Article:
For an offensive tacklelike North Carolina seniorJames Hurst, the prospect of  your assignment blowing by  you and drilling your team-mate — with little you can do but trail behind and pick theteammate off the ground — isdevastating.“Our job is to protect thoseguys in the backfield,” offen-sive line coach Chris Kapilovicsaid. “You miss a block, yourquarterback could be in thehospital that day. They trustus and in turn we have to haveunbelievable focus.”South Carolina defensiveend Jadeveon Clowney is thekind of player who tests thattrust.The 6-foot-6, 274-poundHeisman Trophy candidaterecorded 13 sacks and 23.5tackles for loss last season.Most memorably, on a play immortalized as “The Hit,”Clowney broke through theMichigan offensive line andswallowed up running back  Vincent Smith.Clowney’s legend grows with each replay of “The Hit,and he was recently called“He Who Cannot BeBlocked”in a New York Times profile.Hurst — the most seasonedUNC veteran with 36 starts— intends to block him.“It’s going to be 60 minutesof probably the best player I’veever got to block, but I’m look -ing forward to it,” Hurst said.“He’s a great player, and if you want to take your game to thenext level, you’re going to haveto play the best player.”Hurst, who at 6-foot-7,305-pounds was selected tothe preseason All-ACC firstteam, has NFL aspirations,and his matchup againstClowney will likely be watchedclosely by NFL scouts.CBSSports.com projects Hurstas the sixth best offensivetacklein the 2014 draft class, which could land him in thedraft’s first two rounds.“If you’re going to have togo into a contest where their best guy is out there, you want to put your best guy outthere, and I have 100 per-cent confidence in (Hurst),Kapilovic said.Though Thursday’s testlooms large, UNC has a sea-son beyond Clowney andSouth Carolina, and it is by that body of work that Hurst’soffensive line will be judged. After three years of play-ing with veterans, Hurstnow holds seniority, and hasadjusted to his new role as vocal leader of the line.“Middle of the game, say wehave some adversity and aredown a few scores, I feel likeI’ve got to say something to theguys to get them going a little bit, and turn the tide,” he said. Vocality doesn’t necessarily come naturally to the hulk-ing yet relatively soft-spokenHurst, but Kapilovic believesHurst acts as a perfect foil tothe coach’s bad cop role, liftinghis teammates’ spirits after theposition coach scolds them.Offensive coordinatorBlake Anderson said Hurst isthe right kind of role modelfor the offensive line, whichalso features redshirt juniorcenter Russell Bodine andredshirt sophomore left guardLandon Turner, who have 18combined starts.“With some guys thatare young, that haven’t hada whole lot of experience, Anderson said, “to be able todraw from a guy that’s calm,that’s experienced, that’s beenthrough the fire as many repsas he has, that’s got to behelpful for everybody.”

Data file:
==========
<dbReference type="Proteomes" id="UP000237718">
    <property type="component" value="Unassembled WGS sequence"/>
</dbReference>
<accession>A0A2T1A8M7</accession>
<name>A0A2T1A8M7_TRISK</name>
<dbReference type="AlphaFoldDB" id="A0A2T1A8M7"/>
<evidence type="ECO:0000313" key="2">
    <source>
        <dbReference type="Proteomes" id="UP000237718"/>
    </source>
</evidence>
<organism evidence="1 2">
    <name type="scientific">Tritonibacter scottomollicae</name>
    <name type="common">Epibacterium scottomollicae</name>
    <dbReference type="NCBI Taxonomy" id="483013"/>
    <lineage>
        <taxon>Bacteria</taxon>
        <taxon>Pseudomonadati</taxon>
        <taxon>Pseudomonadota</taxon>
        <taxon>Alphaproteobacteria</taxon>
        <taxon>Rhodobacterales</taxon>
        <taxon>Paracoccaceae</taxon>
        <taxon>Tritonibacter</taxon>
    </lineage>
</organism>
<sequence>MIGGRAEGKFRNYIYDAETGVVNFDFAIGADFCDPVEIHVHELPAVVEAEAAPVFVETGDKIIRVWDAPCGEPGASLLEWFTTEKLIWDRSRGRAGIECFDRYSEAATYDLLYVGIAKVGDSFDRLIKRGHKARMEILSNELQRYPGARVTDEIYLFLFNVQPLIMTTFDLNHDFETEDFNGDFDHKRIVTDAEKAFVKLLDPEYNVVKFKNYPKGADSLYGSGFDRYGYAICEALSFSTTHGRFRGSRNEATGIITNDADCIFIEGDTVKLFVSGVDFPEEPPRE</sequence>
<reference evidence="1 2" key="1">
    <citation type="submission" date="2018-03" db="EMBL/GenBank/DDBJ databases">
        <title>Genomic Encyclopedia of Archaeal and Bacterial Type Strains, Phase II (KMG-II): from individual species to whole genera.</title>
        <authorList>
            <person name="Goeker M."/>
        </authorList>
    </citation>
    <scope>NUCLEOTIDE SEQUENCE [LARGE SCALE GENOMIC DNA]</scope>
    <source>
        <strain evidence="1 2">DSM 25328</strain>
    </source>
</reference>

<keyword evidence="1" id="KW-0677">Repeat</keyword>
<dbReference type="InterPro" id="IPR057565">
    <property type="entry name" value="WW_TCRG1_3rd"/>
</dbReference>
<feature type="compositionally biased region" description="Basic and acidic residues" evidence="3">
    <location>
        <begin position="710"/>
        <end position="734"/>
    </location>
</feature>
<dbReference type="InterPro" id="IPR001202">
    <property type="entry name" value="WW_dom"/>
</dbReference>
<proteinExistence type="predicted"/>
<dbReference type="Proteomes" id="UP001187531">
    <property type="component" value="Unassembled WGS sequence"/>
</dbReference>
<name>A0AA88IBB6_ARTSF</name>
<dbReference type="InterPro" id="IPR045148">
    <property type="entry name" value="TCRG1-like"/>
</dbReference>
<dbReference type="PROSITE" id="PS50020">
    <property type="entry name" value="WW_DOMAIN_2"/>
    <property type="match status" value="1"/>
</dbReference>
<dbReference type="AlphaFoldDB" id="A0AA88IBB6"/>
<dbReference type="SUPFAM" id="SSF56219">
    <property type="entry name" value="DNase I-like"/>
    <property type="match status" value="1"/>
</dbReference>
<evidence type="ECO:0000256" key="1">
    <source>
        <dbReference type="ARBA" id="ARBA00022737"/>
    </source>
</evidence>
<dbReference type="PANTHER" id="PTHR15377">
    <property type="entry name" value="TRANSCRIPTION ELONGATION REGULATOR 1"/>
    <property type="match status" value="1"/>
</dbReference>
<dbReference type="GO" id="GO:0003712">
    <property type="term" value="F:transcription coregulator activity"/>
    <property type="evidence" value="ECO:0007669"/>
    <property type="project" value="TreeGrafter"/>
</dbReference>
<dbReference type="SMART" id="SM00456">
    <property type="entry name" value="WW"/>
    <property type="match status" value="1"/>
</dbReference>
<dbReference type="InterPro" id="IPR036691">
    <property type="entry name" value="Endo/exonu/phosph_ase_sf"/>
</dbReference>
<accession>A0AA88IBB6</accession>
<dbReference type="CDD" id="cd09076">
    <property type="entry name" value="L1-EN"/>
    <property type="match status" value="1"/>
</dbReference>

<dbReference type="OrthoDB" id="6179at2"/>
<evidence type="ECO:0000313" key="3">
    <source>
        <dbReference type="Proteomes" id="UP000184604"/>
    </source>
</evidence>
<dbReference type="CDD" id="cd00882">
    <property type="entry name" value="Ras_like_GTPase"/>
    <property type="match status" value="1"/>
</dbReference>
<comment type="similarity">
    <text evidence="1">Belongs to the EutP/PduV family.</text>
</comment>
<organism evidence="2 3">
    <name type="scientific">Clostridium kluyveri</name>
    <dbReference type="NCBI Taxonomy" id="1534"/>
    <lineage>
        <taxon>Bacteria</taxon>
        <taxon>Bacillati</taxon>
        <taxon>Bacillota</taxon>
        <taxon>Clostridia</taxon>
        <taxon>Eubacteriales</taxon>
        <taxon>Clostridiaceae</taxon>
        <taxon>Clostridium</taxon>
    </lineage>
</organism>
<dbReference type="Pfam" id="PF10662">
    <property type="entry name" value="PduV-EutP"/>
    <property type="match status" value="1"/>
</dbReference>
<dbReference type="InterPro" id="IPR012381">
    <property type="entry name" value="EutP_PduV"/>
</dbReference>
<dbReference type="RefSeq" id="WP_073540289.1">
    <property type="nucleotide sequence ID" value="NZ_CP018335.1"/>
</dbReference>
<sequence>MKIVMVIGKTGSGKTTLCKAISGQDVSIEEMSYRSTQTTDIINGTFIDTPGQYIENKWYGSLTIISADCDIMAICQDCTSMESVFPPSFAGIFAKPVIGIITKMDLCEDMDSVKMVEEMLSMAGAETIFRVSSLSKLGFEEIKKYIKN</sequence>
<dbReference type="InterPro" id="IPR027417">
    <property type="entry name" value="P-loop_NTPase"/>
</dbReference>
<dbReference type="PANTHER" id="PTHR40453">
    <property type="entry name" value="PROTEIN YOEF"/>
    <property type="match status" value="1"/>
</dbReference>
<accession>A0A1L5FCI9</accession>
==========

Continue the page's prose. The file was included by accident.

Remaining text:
Martin returns as a starterfor his senior season withgreat expectations. The6-foot-6, 265-pounder wasselected to the 2012 All-ACCSecond Team and enters thisyear with Preseason All-ACChonors.As a junior, Martin regis-tered 40 tackles — 15.5 fora loss. Martin also notchedfour sacks for a total loss of 32yards.Martin recorded a season-high seven tackles againstDuke last year and is project-ed to be North Carolina’s topreturner on defense.
 The 2012 Tar Heel defense ranked fifth in the ACC, allowing an aver-age of 25.7 points per game. UNC lost many defensive players, includ-ing linebacker Kevin Reddick and defensive tackle Sylvester Williams.
Jackson is a flexibledefender with the capabil-ity of playing both defensiveend and tackle. The 6-foot-5285-pound senior recorded18 tackles last season, half of which were unassisted.His four tackles againstDuke last year matched a sea-son high.Jackson also had fourtackles for a loss in the 2012campaign, including onesack.An Exercise and SportScience major, he earnedAll-ACC academic honors lastseason.Price, a returning starter, isexpected to be a leader in thesecondary for North Carolinathis season. The 6-foot-0, 200-poundsenior has started 17 games inhis three years at UNC, 11 of which were during his junioryear.Price had the third-mosttackles for the Tar Heels lastseason with 76 and lead theteam with nine pass break-ups.Parker was a key compo-nent for UNC in 2012, regis-tering at least four tackles inevery game.Boston returns for hissenior season after leadingNorth Carolina in tackles lastseason with 86 — 49 of whichwere solo stops. Those numbers earnedthe 6-foot-1, 205-poundsafety an All-ACC HonorableMention last season and 2013Preseason All-ACC honors.Boston also earned ACCDefensive Back of the Week honors two times last season. The senior started all 12games at safety in 2012, andleads all returning starters ininterceptions with four lastseason and eight for his career.
Kareem Martin, Defensive endTim Jackson, Defensive tackle Jabari Price, CornerbackTre Boston, Free safety